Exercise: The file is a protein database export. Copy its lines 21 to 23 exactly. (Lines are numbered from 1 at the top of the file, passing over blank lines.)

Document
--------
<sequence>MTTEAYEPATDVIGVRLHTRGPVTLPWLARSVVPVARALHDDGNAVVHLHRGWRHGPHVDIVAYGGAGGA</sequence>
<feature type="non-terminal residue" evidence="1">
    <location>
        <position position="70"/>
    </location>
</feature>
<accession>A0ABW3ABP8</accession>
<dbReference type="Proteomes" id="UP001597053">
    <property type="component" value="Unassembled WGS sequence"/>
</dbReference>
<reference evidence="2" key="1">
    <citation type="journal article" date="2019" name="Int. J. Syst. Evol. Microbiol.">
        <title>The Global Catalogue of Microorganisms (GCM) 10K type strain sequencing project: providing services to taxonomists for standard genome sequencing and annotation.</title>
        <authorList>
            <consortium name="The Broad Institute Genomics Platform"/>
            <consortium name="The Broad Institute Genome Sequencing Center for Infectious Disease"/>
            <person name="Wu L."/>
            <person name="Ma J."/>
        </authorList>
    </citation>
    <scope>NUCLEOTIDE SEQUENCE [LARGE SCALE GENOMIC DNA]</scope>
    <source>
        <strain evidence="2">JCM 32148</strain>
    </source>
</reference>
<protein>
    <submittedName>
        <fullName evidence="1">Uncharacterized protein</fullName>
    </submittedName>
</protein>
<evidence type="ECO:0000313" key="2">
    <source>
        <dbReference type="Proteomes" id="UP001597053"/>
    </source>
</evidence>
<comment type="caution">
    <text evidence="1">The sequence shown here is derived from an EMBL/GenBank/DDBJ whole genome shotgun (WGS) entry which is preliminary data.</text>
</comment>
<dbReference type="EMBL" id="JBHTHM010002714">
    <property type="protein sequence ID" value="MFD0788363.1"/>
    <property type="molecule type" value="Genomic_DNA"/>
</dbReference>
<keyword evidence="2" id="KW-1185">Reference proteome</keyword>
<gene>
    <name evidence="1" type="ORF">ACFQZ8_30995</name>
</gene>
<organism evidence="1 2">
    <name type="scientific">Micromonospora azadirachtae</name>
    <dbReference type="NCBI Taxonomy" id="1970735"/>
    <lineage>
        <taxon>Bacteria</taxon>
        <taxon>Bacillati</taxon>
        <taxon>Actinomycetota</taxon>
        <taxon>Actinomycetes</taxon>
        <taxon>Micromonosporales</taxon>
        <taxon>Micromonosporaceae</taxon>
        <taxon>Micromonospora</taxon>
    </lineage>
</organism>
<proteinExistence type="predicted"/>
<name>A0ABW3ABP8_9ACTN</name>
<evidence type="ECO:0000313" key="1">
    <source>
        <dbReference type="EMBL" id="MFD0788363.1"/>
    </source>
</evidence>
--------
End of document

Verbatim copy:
    <scope>NUCLEOTIDE SEQUENCE [LARGE SCALE GENOMIC DNA]</scope>
    <source>
        <strain evidence="2">JCM 32148</strain>